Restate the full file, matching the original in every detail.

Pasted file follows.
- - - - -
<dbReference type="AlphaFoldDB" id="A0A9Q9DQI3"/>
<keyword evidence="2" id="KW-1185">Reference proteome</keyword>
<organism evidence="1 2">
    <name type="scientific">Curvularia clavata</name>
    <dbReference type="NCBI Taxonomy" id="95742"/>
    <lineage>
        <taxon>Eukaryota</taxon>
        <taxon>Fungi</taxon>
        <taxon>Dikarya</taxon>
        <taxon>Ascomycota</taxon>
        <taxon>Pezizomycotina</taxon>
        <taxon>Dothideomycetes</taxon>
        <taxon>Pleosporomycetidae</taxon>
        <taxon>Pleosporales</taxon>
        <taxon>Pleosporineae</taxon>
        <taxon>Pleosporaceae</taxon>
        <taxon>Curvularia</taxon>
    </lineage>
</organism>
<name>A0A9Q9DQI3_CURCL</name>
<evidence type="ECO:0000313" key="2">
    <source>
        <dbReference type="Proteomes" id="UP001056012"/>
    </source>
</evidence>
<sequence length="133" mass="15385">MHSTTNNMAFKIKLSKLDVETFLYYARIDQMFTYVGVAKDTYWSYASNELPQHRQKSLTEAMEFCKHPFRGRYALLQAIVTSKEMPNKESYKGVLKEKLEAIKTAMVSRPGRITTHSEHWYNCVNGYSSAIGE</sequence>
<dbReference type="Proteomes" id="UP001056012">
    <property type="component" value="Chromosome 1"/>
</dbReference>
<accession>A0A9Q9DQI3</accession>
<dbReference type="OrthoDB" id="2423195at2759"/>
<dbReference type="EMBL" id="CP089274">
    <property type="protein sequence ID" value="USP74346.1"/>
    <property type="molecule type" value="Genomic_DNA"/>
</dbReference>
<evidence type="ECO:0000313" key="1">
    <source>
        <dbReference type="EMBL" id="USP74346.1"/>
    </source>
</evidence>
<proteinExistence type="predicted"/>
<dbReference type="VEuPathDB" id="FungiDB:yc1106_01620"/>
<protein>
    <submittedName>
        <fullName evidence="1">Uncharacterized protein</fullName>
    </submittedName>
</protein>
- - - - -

<dbReference type="AlphaFoldDB" id="A0A9Q9DQI3"/>
<keyword evidence="2" id="KW-1185">Reference proteome</keyword>
<organism evidence="1 2">
    <name type="scientific">Curvularia clavata</name>
    <dbReference type="NCBI Taxonomy" id="95742"/>
    <lineage>
        <taxon>Eukaryota</taxon>
        <taxon>Fungi</taxon>
        <taxon>Dikarya</taxon>
        <taxon>Ascomycota</taxon>
        <taxon>Pezizomycotina</taxon>
        <taxon>Dothideomycetes</taxon>
        <taxon>Pleosporomycetidae</taxon>
        <taxon>Pleosporales</taxon>
        <taxon>Pleosporineae</taxon>
        <taxon>Pleosporaceae</taxon>
        <taxon>Curvularia</taxon>
    </lineage>
</organism>
<name>A0A9Q9DQI3_CURCL</name>
<evidence type="ECO:0000313" key="2">
    <source>
        <dbReference type="Proteomes" id="UP001056012"/>
    </source>
</evidence>
<sequence length="133" mass="15385">MHSTTNNMAFKIKLSKLDVETFLYYARIDQMFTYVGVAKDTYWSYASNELPQHRQKSLTEAMEFCKHPFRGRYALLQAIVTSKEMPNKESYKGVLKEKLEAIKTAMVSRPGRITTHSEHWYNCVNGYSSAIGE</sequence>
<dbReference type="Proteomes" id="UP001056012">
    <property type="component" value="Chromosome 1"/>
</dbReference>
<accession>A0A9Q9DQI3</accession>
<dbReference type="OrthoDB" id="2423195at2759"/>
<dbReference type="EMBL" id="CP089274">
    <property type="protein sequence ID" value="USP74346.1"/>
    <property type="molecule type" value="Genomic_DNA"/>
</dbReference>
<evidence type="ECO:0000313" key="1">
    <source>
        <dbReference type="EMBL" id="USP74346.1"/>
    </source>
</evidence>
<proteinExistence type="predicted"/>
<dbReference type="VEuPathDB" id="FungiDB:yc1106_01620"/>
<protein>
    <submittedName>
        <fullName evidence="1">Uncharacterized protein</fullName>
    </submittedName>
</protein>